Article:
We've all struggled with our appearance at some point in our lives, but if your anxiety about what you look like is reaching a distressing and unreasonable level, you might be one of the many people out there who suffer with Body Dysmorphia Disorder.
For those of you aren't completely sure what BDD actually means, we've gathered a bit of info that might be helpful in knowing what to look out for if you become concerned about friends, family members, or even yourself.
So, what actually is Body Dysmorphia Disorder?
BDD is an anxiety disorder that causes a person to develop a distorted view of their appearance, with it's sufferers spending a lot of time worrying that their appearance is abnormal and ugly - despite reassurances from others about their looks.
Who is affected?
Anybody can develop BDD, with males and females being equally affected by the condition. One thing that does tend to increase your chances in having BDD is being young; most people tend to develop the condition in their teen years.
The estimates of people affected by BDD are currently at 1 in 100 - but figures are difficult to predict due to the fact that people with the condition tend to hide it from others, and are less likely to get a diagnosis.
It should also be mentioned that people who already suffer with anxiety disorders, social phobias, and eating disorders are more likely to develop problems with Body Dysmorphia.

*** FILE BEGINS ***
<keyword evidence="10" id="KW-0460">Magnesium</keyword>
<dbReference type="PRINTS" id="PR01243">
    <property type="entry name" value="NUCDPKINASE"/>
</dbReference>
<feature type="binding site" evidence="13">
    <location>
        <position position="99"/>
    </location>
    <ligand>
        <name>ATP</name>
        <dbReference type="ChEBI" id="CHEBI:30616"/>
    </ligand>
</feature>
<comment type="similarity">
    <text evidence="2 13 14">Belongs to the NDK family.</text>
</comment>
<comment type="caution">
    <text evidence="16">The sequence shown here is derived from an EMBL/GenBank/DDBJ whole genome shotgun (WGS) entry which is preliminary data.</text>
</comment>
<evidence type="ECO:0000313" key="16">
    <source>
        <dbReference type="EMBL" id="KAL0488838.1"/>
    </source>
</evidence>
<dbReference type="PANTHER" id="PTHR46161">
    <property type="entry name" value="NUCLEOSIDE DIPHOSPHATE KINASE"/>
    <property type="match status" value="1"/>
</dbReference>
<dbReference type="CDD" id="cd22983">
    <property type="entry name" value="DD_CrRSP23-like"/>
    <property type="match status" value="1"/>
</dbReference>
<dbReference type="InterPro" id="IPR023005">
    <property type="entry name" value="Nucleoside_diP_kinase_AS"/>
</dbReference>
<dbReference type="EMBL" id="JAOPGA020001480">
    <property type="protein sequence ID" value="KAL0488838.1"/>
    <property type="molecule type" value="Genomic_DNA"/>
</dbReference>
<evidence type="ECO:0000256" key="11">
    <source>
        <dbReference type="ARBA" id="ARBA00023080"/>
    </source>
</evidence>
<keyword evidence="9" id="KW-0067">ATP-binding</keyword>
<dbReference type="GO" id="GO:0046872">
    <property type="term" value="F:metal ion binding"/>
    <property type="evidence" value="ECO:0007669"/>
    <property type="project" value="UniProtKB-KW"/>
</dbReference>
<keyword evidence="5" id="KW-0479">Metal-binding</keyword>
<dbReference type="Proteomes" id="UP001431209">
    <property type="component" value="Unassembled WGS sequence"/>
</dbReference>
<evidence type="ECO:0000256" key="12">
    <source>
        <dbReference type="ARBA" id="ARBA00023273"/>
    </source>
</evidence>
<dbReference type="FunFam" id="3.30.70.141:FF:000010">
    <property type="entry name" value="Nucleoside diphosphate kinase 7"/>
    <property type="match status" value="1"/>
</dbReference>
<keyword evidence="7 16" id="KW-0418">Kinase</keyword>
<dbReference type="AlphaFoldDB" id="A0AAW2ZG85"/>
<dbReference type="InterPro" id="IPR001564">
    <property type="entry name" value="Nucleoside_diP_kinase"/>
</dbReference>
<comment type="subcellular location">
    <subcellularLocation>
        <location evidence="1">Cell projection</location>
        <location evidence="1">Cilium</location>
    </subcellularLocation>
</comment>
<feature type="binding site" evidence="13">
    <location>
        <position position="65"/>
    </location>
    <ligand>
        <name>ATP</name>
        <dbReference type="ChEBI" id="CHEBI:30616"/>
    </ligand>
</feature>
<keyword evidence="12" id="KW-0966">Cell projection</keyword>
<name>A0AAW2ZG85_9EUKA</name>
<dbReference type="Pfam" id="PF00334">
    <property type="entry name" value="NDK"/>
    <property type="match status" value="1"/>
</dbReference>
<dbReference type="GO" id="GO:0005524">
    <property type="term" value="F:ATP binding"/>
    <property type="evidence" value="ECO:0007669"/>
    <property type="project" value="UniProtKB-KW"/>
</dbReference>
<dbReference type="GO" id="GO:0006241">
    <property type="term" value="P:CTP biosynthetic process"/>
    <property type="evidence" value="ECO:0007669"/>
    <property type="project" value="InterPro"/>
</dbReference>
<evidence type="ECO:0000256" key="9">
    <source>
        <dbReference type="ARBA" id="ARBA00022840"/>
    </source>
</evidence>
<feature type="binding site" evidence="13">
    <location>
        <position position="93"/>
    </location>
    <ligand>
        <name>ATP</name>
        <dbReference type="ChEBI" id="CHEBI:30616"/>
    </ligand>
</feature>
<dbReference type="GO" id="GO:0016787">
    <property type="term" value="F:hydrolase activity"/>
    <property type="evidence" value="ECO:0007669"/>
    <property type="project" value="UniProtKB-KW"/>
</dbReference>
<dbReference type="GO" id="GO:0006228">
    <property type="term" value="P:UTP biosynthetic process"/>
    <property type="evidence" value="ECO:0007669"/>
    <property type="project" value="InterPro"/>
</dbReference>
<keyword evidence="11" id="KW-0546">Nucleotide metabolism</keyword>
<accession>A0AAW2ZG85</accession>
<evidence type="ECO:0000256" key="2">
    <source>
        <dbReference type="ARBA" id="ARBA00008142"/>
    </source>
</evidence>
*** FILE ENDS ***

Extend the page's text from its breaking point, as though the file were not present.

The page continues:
What are the tell-tale symptoms of someone having BDD?
The nature of this condition is that it's sufferers are reluctant to talk to people about their concerns. But, there are things you can keep an eye on if you're worried about someone in your life.
A person with BDD is likely to:
- Constantly be comparing their looks to other people.
- Have a complicated relationship with mirrors - they're either constantly checking on their appearance, or will do anything to actively avoid them.
- Spend a lot of time and energy concealing a particular part of their body - with the face being a common site of upset.
- Avoid any social situation that would involve people looking at them.
- Be anxious about sharing their concerns with others for fear of being seen as self-obsessed.
- Have an unhealthy and obsessive relationship with diet and exercise
- Have voiced an interest in cosmetic surgery - to fix the 'defect' they are so concerned about.
What causes BDD?
It's a difficult one to pin-point, but studies have drawn links to genetics and a chemical imbalance in the brain. Like many anxiety disorders, BDD is often tied in with upsetting past experiences. People who were bullied, teased, or abused as children are more likely to develop the condition than others.
So, how is it treated?
If you think you might have BDD, the first step is in speaking to your doctor about your concerns. The condition can then be treated by Cognitive Behavioural Therapy (CBT), and, if necessary, a medication called Selective Serotonin Reuptake Inhibitor (SSRI) - which is only used in severe cases.
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